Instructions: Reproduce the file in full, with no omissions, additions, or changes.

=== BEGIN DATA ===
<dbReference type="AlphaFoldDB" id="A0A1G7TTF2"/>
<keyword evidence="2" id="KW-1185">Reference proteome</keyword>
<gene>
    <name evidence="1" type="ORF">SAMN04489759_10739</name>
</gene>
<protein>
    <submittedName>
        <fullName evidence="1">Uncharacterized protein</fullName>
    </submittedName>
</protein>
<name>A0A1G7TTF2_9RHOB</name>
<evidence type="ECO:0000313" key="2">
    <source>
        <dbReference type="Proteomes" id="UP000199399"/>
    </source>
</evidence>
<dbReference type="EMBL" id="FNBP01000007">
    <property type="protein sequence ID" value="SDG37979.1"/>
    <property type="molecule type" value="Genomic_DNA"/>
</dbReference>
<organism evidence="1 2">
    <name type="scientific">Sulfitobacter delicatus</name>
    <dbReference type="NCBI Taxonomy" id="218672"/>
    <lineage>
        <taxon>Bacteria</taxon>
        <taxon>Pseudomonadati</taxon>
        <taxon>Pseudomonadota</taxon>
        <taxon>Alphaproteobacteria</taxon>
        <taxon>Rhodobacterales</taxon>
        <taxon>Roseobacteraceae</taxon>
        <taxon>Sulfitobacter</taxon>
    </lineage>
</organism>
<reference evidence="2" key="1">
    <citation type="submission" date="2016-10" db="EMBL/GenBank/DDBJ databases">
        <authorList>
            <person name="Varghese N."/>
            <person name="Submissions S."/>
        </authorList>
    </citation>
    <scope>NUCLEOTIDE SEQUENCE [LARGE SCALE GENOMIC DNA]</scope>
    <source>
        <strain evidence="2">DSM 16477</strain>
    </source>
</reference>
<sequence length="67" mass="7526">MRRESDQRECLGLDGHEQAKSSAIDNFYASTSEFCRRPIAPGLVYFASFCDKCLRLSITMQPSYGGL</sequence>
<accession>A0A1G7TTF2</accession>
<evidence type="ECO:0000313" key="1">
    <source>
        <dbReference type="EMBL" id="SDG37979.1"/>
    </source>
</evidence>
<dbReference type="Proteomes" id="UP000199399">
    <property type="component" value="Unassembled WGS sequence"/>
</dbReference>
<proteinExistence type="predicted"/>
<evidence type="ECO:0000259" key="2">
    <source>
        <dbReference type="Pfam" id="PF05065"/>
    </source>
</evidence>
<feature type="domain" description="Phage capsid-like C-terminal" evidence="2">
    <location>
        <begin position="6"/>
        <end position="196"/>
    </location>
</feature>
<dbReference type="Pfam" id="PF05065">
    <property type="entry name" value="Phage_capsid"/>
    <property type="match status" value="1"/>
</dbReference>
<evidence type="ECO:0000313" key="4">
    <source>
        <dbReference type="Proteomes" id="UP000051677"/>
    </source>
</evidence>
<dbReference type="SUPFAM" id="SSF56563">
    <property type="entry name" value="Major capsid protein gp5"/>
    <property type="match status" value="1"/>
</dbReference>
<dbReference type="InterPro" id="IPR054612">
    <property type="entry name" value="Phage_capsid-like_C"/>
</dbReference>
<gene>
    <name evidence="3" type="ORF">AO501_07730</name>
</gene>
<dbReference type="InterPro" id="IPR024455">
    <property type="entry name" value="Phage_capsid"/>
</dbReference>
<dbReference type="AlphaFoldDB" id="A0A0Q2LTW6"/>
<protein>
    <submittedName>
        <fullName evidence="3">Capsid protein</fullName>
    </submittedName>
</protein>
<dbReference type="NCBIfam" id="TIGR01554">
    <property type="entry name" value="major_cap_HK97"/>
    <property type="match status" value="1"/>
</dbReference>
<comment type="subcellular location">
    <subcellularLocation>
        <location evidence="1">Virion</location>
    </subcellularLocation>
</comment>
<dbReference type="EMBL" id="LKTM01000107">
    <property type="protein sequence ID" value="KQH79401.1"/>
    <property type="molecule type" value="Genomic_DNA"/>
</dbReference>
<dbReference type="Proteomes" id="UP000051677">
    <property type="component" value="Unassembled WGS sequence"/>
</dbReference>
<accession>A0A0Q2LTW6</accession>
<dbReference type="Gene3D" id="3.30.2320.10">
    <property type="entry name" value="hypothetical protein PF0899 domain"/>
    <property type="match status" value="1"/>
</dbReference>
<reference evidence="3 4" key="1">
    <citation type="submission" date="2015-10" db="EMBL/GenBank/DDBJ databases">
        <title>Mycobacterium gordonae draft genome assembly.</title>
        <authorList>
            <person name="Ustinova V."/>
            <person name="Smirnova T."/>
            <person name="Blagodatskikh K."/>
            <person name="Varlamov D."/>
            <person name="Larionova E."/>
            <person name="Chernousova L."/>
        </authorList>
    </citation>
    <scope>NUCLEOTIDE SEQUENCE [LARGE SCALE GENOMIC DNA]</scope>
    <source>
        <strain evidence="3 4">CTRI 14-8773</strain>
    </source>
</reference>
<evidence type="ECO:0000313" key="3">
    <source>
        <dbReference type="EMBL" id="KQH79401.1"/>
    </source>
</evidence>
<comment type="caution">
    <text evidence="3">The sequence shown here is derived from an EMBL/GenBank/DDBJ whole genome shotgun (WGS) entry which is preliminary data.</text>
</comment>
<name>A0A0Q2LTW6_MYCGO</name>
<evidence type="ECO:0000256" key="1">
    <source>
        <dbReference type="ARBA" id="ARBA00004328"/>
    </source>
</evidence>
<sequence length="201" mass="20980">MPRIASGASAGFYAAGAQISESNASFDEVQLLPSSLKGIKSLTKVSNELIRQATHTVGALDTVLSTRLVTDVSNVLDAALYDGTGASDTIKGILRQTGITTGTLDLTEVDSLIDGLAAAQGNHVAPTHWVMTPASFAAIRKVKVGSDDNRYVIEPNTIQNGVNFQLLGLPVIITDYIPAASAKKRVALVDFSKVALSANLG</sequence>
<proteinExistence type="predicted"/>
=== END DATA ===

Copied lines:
<dbReference type="AlphaFoldDB" id="A0A1G7TTF2"/>
<keyword evidence="2" id="KW-1185">Reference proteome</keyword>
<gene>
    <name evidence="1" type="ORF">SAMN04489759_10739</name>
</gene>
<protein>
    <submittedName>
        <fullName evidence="1">Uncharacterized protein</fullName>
    </submittedName>
</protein>
<name>A0A1G7TTF2_9RHOB</name>
<evidence type="ECO:0000313" key="2">
    <source>
        <dbReference type="Proteomes" id="UP000199399"/>
    </source>
</evidence>
<dbReference type="EMBL" id="FNBP01000007">
    <property type="protein sequence ID" value="SDG37979.1"/>
    <property type="molecule type" value="Genomic_DNA"/>
</dbReference>
<organism evidence="1 2">
    <name type="scientific">Sulfitobacter delicatus</name>
    <dbReference type="NCBI Taxonomy" id="218672"/>
    <lineage>
        <taxon>Bacteria</taxon>
        <taxon>Pseudomonadati</taxon>
        <taxon>Pseudomonadota</taxon>
        <taxon>Alphaproteobacteria</taxon>
        <taxon>Rhodobacterales</taxon>
        <taxon>Roseobacteraceae</taxon>
        <taxon>Sulfitobacter</taxon>
    </lineage>
</organism>
<reference evidence="2" key="1">
    <citation type="submission" date="2016-10" db="EMBL/GenBank/DDBJ databases">
        <authorList>
            <person name="Varghese N."/>
            <person name="Submissions S."/>
        </authorList>
    </citation>
    <scope>NUCLEOTIDE SEQUENCE [LARGE SCALE GENOMIC DNA]</scope>
    <source>
        <strain evidence="2">DSM 16477</strain>
    </source>
</reference>
<sequence length="67" mass="7526">MRRESDQRECLGLDGHEQAKSSAIDNFYASTSEFCRRPIAPGLVYFASFCDKCLRLSITMQPSYGGL</sequence>
<accession>A0A1G7TTF2</accession>
<evidence type="ECO:0000313" key="1">
    <source>
        <dbReference type="EMBL" id="SDG37979.1"/>
    </source>
</evidence>
<dbReference type="Proteomes" id="UP000199399">
    <property type="component" value="Unassembled WGS sequence"/>
</dbReference>
<proteinExistence type="predicted"/>
<evidence type="ECO:0000259" key="2">
    <source>
        <dbReference type="Pfam" id="PF05065"/>
    </source>
</evidence>
<feature type="domain" description="Phage capsid-like C-terminal" evidence="2">
    <location>
        <begin position="6"/>
        <end position="196"/>
    </location>
</feature>
<dbReference type="Pfam" id="PF05065">
    <property type="entry name" value="Phage_capsid"/>
    <property type="match status" value="1"/>
</dbReference>
<evidence type="ECO:0000313" key="4">
    <source>
        <dbReference type="Proteomes" id="UP000051677"/>
    </source>
</evidence>
<dbReference type="SUPFAM" id="SSF56563">
    <property type="entry name" value="Major capsid protein gp5"/>
    <property type="match status" value="1"/>
</dbReference>
<dbReference type="InterPro" id="IPR054612">
    <property type="entry name" value="Phage_capsid-like_C"/>
</dbReference>
<gene>
    <name evidence="3" type="ORF">AO501_07730</name>
</gene>
<dbReference type="InterPro" id="IPR024455">
    <property type="entry name" value="Phage_capsid"/>
</dbReference>
<dbReference type="AlphaFoldDB" id="A0A0Q2LTW6"/>
<protein>
    <submittedName>
        <fullName evidence="3">Capsid protein</fullName>
    </submittedName>
</protein>
<dbReference type="NCBIfam" id="TIGR01554">
    <property type="entry name" value="major_cap_HK97"/>
    <property type="match status" value="1"/>
</dbReference>
<comment type="subcellular location">
    <subcellularLocation>
        <location evidence="1">Virion</location>
    </subcellularLocation>
</comment>
<dbReference type="EMBL" id="LKTM01000107">
    <property type="protein sequence ID" value="KQH79401.1"/>
    <property type="molecule type" value="Genomic_DNA"/>
</dbReference>
<dbReference type="Proteomes" id="UP000051677">
    <property type="component" value="Unassembled WGS sequence"/>
</dbReference>
<accession>A0A0Q2LTW6</accession>
<dbReference type="Gene3D" id="3.30.2320.10">
    <property type="entry name" value="hypothetical protein PF0899 domain"/>
    <property type="match status" value="1"/>
</dbReference>
<reference evidence="3 4" key="1">
    <citation type="submission" date="2015-10" db="EMBL/GenBank/DDBJ databases">
        <title>Mycobacterium gordonae draft genome assembly.</title>
        <authorList>
            <person name="Ustinova V."/>
            <person name="Smirnova T."/>
            <person name="Blagodatskikh K."/>
            <person name="Varlamov D."/>
            <person name="Larionova E."/>
            <person name="Chernousova L."/>
        </authorList>
    </citation>
    <scope>NUCLEOTIDE SEQUENCE [LARGE SCALE GENOMIC DNA]</scope>
    <source>
        <strain evidence="3 4">CTRI 14-8773</strain>
    </source>
</reference>
<evidence type="ECO:0000313" key="3">
    <source>
        <dbReference type="EMBL" id="KQH79401.1"/>
    </source>
</evidence>
<comment type="caution">
    <text evidence="3">The sequence shown here is derived from an EMBL/GenBank/DDBJ whole genome shotgun (WGS) entry which is preliminary data.</text>
</comment>
<name>A0A0Q2LTW6_MYCGO</name>
<evidence type="ECO:0000256" key="1">
    <source>
        <dbReference type="ARBA" id="ARBA00004328"/>
    </source>
</evidence>
<sequence length="201" mass="20980">MPRIASGASAGFYAAGAQISESNASFDEVQLLPSSLKGIKSLTKVSNELIRQATHTVGALDTVLSTRLVTDVSNVLDAALYDGTGASDTIKGILRQTGITTGTLDLTEVDSLIDGLAAAQGNHVAPTHWVMTPASFAAIRKVKVGSDDNRYVIEPNTIQNGVNFQLLGLPVIITDYIPAASAKKRVALVDFSKVALSANLG</sequence>
<proteinExistence type="predicted"/>